This summer, the Pennsylvania Department of Auditor General released its annual report on municipal pension plans, with mixed results.

The data provided by the Auditor General and reported by Pennsylvania Capital Star revealed that “22 percent of Pennsylvania’s municipal pension plans statewide are in some form of financial distress,” but “the good news is that the number of distressed pension plans has dipped since 2020.” Of the pension plans analyzed, net liabilities exceed net assets by $7.2 billion.

The data provided in the report paints an incomplete picture. Many local government pension plans are not required to provide data annually to the Commonwealth. More worrisome is that local governments have actuarial tricks at their disposal that can fudge a pension plan’s health. This should concern average Pennsylvanians and policymakers alike.

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Municipal and county pension plans must be understood within the context of local government in Pennsylvania. As I reported earlier in Broad + Liberty, Pennsylvania’s system creates a dense web of municipalities, municipal authorities, and county governments. Most of these units of local government have at least one pension plan. Many have more than one, such as having separate pension plans for police officers and non-uniform employees. This results in a high number of local government pension plans in Pennsylvania.

Pension plans are administered by retirement boards. In counties, the retirement board is composed of three commissioners, a treasurer, and a comptroller. Counties without a comptroller have the chief clerk serve on the board instead. State law does not specify who serves on the retirement board for some classes of municipalities, which can result in poor administrative control. In many cases, members of a retirement board are also future beneficiaries of the pension plan they oversee, which creates a conflict of interest.

A spokesperson for the Auditor General explained which municipalities are subject to annual reporting. “Municipalities that wish to participate in the General Municipal Pension System State Aid Program [must] certify certain information to the Department of the Auditor General each year.” The spokesperson went on to explain municipalities have an incentive to participate in the State Aid Program since it “reimburses municipalities for either a portion (or in some cases, all) of their employer contributions.”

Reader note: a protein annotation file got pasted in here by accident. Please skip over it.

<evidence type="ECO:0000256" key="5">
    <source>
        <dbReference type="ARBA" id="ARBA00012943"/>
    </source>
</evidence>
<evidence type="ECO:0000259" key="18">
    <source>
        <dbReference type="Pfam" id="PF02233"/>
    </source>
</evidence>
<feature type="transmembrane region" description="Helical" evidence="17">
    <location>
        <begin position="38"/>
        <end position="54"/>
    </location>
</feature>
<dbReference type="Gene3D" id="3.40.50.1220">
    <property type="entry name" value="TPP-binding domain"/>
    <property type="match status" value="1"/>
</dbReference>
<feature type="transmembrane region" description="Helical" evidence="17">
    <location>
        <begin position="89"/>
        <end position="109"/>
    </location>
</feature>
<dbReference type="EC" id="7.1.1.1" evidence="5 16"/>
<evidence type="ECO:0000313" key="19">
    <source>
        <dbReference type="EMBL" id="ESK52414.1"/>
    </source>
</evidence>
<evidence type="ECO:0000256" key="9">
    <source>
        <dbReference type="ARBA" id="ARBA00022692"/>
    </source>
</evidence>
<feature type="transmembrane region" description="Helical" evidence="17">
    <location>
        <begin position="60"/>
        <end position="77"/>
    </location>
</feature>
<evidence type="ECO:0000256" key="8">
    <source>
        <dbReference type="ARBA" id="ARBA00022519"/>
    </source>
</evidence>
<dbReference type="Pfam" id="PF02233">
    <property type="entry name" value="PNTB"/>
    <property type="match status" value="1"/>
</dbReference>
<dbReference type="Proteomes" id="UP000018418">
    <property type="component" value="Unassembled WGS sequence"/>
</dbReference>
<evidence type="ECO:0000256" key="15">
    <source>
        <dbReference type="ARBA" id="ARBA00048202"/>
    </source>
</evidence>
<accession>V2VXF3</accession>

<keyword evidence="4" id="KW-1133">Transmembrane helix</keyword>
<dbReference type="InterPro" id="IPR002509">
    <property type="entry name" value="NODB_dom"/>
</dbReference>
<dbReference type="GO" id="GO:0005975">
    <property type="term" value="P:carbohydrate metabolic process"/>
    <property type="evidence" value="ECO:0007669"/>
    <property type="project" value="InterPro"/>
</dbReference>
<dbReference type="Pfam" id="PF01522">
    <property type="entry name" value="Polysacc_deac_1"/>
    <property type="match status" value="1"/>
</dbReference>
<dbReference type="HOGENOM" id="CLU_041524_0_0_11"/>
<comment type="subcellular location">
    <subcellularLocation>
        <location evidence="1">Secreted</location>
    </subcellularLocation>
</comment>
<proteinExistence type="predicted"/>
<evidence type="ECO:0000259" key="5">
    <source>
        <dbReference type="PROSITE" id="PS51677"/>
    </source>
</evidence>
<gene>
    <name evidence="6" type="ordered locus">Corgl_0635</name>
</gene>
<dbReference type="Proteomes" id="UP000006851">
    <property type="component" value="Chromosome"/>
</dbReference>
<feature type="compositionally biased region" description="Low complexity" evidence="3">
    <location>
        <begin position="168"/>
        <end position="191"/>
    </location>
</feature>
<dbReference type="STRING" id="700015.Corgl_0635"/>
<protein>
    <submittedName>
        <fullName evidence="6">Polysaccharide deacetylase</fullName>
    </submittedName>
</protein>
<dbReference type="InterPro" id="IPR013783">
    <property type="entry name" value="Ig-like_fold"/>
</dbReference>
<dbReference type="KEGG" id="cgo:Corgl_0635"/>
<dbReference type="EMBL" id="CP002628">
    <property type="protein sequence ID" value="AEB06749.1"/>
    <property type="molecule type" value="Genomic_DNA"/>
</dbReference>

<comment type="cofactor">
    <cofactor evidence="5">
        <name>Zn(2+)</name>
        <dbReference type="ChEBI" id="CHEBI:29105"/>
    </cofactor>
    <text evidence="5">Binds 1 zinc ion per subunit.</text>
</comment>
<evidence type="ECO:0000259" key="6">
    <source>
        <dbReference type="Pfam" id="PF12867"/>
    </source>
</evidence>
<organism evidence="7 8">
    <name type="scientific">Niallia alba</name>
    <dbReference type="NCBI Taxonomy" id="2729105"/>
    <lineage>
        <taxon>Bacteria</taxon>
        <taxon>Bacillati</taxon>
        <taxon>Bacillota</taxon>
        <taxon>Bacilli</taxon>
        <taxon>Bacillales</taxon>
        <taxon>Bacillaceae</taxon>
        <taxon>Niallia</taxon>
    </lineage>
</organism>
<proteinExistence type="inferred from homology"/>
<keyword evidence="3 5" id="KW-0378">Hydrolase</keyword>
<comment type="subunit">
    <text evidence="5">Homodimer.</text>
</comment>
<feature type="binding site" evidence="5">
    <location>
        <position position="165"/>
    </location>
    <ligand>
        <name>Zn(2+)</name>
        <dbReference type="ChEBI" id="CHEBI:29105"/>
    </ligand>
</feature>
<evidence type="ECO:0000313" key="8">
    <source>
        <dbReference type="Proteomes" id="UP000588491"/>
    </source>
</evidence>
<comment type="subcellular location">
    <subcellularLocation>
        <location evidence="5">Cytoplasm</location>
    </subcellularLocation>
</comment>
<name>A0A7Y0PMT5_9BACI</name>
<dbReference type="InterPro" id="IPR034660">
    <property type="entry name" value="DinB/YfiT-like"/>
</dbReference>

Since not all local governments participate in the State Aid Program, a comprehensive assessment of local government pension plans is unavailable. The last time Pennsylvania’s state government did a comprehensive assessment was in 2014 when the previous Auditor General released an analysis. The analysis found that of “[t]he 1,223 local municipalities that administer pension plans” they “offer approximately 2,600 pension plans in total, of which 1,935 … are audited by the Department of the Auditor General.” That means the health of approximately 700 municipal pension plans is difficult to determine as they are not subject to the annual reporting process.

But this is just the tip of the iceberg.

Until these institutions get serious and confront the problem, Pennsylvanians can expect more fudge.

Not only are many pension plans not required to submit annual data to the Auditor General, but local government retirement boards have two powerful tools at their disposal to distort the stability of a pension. The unhealthier a pension, the more enticing these actuarial smoke screens become. This means the health of pension plans throughout the Commonwealth is likely overestimated. Just how much is impossible to quantify without additional data.

The first trick is to use an unrealistic rate of return, which means a pension plan overestimates how much money it expects to make from its investments. Return on investment is one of the three principal ways pension plans are supported. The other two are through contributions by future pensioners and employer contributions, meaning the share a local government commits on an annual basis. (As explained earlier, some municipal pension plans also receive conditions-based contributions from the Auditor General.)

The 2014 analysis explains the dangers of an unrealistic rate of return. It states, “If the assumed rate of return is not attained, the earnings on investments will fall short of expectations, and the plan could be underfunded. The shortfall in earnings will have to be offset by an increase in contributions by employees and/or the municipality. If not, the plan will remain underfunded.”